A native of the Dominican Republic, De Los Santos signed with Seattle at the age of 18. He would make his professional debut in 2015 in the Rookie level Arizona League. There, he notched a 3-0 record with a 2.55 ERA in five starts. The right-hander earned a promotion to Class A short-season Everett where he would post a 3-0 record with a 4.06 ERA through eight starts.

During the following off-season, he was traded to the Padres in a deal for pitcher Joaquin Benoit.

In 2016, making his debut in the Padres organization, De Los Santos opened the season with Class A Ft. Wayne. In 11 appearances (seven starts) with the Tin Caps, he tallied a 3-2 record with a 2.91 ERA and a .199 batting average against.

De Los Santos was promoted to Class A Advanced Lake Elsinore in June. As a member of the Storm rotation he would sport a 5-3 record with a 4.35 ERA and a 6.8 K/9 mark through 15 starts.

In 2017, he moved up to Double-A San Antonio. There, he collected a 10-6 record with a 3.78 ERA, an 8.3 K/9 mark as well as a .237 BAA. De Los Santos improved greatly as the season went on, seeing his 4.92 ERA in the first half improve after tallying a 2.75 ERA following the All-Star break.  He finished among the Texas League leaders in strike outs, ERA, WHIP and innings pitched. 

The following season, making his Phillies organization debut, De Los Santos had an impressive campaign with Triple-A Lehigh Valley, getting named to the International League All-Star team. In 22 starts for the IronPigs, he collected a 10-5 record with a 2.63 ERA, a complete game shutout, a .226 BAA and a 7.8 K/9 mark. He also was named as the Phillies’ All-Star Futures Game representative.  His ERA was second in the International League behind only teammate Cole Irvin.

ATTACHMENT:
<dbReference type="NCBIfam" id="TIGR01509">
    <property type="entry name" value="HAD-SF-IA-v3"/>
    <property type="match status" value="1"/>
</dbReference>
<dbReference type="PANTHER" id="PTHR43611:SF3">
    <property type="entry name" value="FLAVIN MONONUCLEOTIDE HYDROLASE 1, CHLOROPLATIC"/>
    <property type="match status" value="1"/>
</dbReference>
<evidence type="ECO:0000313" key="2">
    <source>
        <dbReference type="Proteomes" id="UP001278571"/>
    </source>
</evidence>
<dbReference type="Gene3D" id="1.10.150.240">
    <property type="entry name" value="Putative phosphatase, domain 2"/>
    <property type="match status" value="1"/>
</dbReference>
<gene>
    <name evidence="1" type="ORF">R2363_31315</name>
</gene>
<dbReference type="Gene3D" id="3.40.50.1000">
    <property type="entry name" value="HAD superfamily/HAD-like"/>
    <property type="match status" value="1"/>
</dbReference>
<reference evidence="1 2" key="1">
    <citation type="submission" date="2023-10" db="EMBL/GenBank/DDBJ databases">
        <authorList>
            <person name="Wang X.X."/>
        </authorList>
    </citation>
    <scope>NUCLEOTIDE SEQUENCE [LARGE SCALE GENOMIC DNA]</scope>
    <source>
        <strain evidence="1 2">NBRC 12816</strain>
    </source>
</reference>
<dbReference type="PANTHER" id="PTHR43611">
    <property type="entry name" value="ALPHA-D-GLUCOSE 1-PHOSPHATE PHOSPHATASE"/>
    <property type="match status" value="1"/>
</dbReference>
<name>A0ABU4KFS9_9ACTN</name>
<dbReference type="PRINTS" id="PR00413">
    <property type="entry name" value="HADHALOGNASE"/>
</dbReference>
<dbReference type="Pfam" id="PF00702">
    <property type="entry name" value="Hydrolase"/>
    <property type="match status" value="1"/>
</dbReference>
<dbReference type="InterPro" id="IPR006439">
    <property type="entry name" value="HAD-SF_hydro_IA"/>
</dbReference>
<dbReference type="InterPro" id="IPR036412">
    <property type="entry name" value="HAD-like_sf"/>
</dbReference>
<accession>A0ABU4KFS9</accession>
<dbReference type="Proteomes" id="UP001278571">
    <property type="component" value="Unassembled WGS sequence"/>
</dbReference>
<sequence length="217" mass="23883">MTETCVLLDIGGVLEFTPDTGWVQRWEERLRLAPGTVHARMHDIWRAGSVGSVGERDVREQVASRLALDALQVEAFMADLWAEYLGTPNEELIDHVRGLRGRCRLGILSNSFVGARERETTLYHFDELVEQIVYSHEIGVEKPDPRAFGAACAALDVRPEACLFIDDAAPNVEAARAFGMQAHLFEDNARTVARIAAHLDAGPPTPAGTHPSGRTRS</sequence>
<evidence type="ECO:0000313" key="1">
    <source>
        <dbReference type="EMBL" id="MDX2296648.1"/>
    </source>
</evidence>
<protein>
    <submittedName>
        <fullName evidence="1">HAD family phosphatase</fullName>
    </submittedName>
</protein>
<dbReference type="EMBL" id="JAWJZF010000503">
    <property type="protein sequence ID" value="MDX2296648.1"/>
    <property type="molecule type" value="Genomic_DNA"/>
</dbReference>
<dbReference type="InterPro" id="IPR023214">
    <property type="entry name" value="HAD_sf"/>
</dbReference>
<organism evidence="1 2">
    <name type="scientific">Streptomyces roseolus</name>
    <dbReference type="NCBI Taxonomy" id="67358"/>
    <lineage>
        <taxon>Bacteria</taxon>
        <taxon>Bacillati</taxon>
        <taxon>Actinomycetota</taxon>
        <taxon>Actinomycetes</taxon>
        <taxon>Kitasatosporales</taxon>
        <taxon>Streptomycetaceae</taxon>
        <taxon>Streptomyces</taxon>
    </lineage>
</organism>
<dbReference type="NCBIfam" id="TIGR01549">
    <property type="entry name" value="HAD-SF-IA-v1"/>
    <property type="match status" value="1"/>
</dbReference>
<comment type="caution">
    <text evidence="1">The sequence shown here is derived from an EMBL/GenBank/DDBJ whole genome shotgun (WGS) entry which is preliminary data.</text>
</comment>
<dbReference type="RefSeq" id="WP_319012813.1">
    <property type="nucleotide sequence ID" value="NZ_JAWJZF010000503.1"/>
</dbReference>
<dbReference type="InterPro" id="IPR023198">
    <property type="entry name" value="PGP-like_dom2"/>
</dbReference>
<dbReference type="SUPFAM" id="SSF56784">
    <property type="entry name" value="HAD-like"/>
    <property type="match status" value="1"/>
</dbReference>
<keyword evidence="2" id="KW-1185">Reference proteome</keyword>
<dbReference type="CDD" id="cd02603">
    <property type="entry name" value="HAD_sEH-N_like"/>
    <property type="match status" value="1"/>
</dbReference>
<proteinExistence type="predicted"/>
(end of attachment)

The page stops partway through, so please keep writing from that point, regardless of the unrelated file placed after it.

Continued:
Additionally, De Los Santos made seven appearances (two starts) in the big leagues in 2018. With the Phillies, he had a 1-0 record with a 4.74 ERA while striking out 15 and walking eight in 19 innings.


In 2019, De Los Santos had his eyes set for a return to the majors, but opened the season with the IronPigs once again.  In 19 International League starts, De Los Santos produced a 5-7 record, a 4.40 ERA and a .232 batting average against.
 

Time with the Phillies didn't go as well as many hoped, as he appeared in five contest (one start), sporting a 7.36 ERA and a .317 batting average against. 

Listed at six-foot-three 170 pounds, the 24-year-old features a fastball that regularly clocks around 93-95 MPH and features sink to help draw ground ball outs. Additionally, he offers a curve ball, a great change up along with a nice slider. He’s got very good command and can throw each offering in any count. The slider was a new addition to his repertoire in recent seasons.

De Los Santos typically keeps his pitch count low, which can help with staying fresh throughout a contest. Also, he is a focused, intelligent pitcher that possesses and maintains a game plan for each outing.


The talented pitcher is dealing with a hamstring strain early in spring training, which will have his sidelined for the majority of a month, so it's likely that he won't get enough work during the exhibition season to make the big league team for opening day.